Founded by King Henry VI of England at that time, it was named "King" College. In fact, the college is worth visiting, especially the church is very famous, but when I went there, because of the students'examination, many places were prohibited, but the whole building in Cambridge town is particularly prominent and magnificent. Xu Zhimo's "Farewell to Cambridge" was completed here, and there are marble tablets of "Farewell to Cambridge". But pay attention to the time. It closes at 4 o'clock. Traveling to Britain is fun, but it's too trivial to make a strategy by yourself, to make visa and air ticket booking hotels. I suggest that we find a club arrangement that can be customized freely in foreign countries as I do, which should be left out of our own hands. They told me all the hiking routes on King Arthur's throne. There is also an excellent electronic tour guide, which can be navigated in Chinese all over the world and explained in Chinese voice in scenic spots. Language problems do not need to worry, their remote help is 24 hours, that is, English is not good, just a map or voice on the line, very convenient.
King "s College" is one of the most famous colleges in Cambridge University. It was founded in 1441 by King Henry VI of England at that time, so it was named "King" College. Xu Zhimo's "Farewell to Cambridge" was born here. In order to show the king's great financial resources, the Institute pursued a magnificent architectural style at the beginning of its establishment. The most famous chapel belongs to the institute. Its soaring spires and magnificent Gothic architectural style have become the symbol and glory of the whole town of Cambridge. The chapel has a magnificent and elaborate fan-shaped vault (known as the world's largest); the altar is dedicated to Renaissance paintings by Master Botticelli of Florence "Three Doctors Come to Korea"; and the rare painted glass that was preserved before the British Civil War - Cromwell's relentless because he was also a Cambridge graduate. Perhaps because of its great influence in the Chinese world, King's College has listed Xu Zhimo as a well-known alumnus and set up a special "Stone Stele" inscribed in Chinese "Farewell to Cambridge". Today, it has become one of the symbols of King's College and attracted tourists from all over the world.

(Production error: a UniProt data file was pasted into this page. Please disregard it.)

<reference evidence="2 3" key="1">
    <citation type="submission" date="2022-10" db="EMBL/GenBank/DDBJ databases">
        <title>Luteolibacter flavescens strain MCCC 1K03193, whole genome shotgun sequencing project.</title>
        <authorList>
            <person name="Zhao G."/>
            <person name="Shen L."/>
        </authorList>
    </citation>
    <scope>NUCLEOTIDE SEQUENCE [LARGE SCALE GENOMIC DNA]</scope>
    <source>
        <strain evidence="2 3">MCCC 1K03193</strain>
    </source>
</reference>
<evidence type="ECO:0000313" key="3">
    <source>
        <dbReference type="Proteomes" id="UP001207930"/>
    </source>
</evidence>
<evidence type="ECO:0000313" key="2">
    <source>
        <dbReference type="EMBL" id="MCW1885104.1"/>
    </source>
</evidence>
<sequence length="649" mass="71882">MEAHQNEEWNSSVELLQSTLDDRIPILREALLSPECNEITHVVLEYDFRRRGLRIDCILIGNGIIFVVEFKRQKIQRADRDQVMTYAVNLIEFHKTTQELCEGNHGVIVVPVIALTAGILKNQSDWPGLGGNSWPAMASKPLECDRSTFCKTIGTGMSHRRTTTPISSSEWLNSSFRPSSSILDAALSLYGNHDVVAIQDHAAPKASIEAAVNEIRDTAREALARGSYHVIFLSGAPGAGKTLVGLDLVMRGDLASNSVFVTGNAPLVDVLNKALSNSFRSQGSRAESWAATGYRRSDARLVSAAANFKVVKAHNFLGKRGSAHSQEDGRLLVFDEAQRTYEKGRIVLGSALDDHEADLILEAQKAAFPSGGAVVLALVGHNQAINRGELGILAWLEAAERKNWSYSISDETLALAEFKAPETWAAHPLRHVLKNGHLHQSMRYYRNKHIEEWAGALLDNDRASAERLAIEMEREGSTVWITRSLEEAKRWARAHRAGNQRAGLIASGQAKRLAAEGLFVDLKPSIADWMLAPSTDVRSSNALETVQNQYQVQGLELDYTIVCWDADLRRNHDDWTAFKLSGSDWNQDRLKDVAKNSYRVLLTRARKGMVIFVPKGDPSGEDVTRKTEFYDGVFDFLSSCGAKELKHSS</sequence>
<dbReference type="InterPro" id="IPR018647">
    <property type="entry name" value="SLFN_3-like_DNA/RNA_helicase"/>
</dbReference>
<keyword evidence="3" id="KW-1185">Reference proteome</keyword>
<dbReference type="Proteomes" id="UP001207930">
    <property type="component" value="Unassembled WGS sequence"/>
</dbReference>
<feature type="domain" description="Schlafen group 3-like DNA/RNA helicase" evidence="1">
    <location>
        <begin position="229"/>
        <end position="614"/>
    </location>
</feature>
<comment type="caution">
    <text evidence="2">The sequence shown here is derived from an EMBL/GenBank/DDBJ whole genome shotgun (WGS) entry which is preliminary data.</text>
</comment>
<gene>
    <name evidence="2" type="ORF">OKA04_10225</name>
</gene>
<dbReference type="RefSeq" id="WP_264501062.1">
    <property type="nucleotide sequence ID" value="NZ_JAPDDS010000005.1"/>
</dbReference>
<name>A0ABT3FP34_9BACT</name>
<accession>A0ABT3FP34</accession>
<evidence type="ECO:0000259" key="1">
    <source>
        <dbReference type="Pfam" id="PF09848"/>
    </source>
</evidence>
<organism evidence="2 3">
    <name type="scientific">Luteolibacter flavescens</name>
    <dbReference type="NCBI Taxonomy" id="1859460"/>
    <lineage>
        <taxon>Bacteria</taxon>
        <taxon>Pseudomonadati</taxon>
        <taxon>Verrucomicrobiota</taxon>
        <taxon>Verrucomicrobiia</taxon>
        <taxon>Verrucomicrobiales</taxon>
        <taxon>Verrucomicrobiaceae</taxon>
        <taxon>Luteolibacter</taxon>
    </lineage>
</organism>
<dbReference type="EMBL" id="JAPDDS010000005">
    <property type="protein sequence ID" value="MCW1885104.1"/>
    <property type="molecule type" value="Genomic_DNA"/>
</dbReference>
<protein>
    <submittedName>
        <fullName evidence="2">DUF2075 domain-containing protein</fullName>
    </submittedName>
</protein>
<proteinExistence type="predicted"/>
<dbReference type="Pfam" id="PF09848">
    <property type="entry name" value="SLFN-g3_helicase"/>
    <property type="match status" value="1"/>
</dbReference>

After lunch, it's time to make a pilgrimage to King's College, which is also Cambridge's most famous attraction. Established in 1441, the Gothic architecture built by King Henry VI took nearly 100 years to complete. It is exquisite and exquisite. Entering from the college gate, the lawn outside the chapel is bright, and the emerald green grass sets off the gray and yellow church perfectly. The wall-climbing tigers in the campus yard are covered with walls, and the pictures are gorgeous and exciting. Walking along the back garden, you can feel the most beautiful scenery and strong humanistic atmosphere. King's College students live and study in such an environment, it is strange that they are not the pride of heaven. King's College was the place where Xu Zhimo, a famous Chinese poet of aestheticism, studied at the beginning of last century. Two years'college life on campus was deeply influenced by western education and European and American Romanticism, which made him the leader of Chinese new poetry. Xu Zhimo is not only respected by the people, but also known and loved by the local people in Cambridge. I was deeply impressed by the fact that when a female senior staff member asked Xu Zhimo where the famous stone tablet of farewell Cambridge poems and lyrics was placed, she showed great pleasure and enthusiasm in answering. During the conversation, when I knew that I admired the poet very much, she also sent me an English version of Xu Zhimo's poetry collection.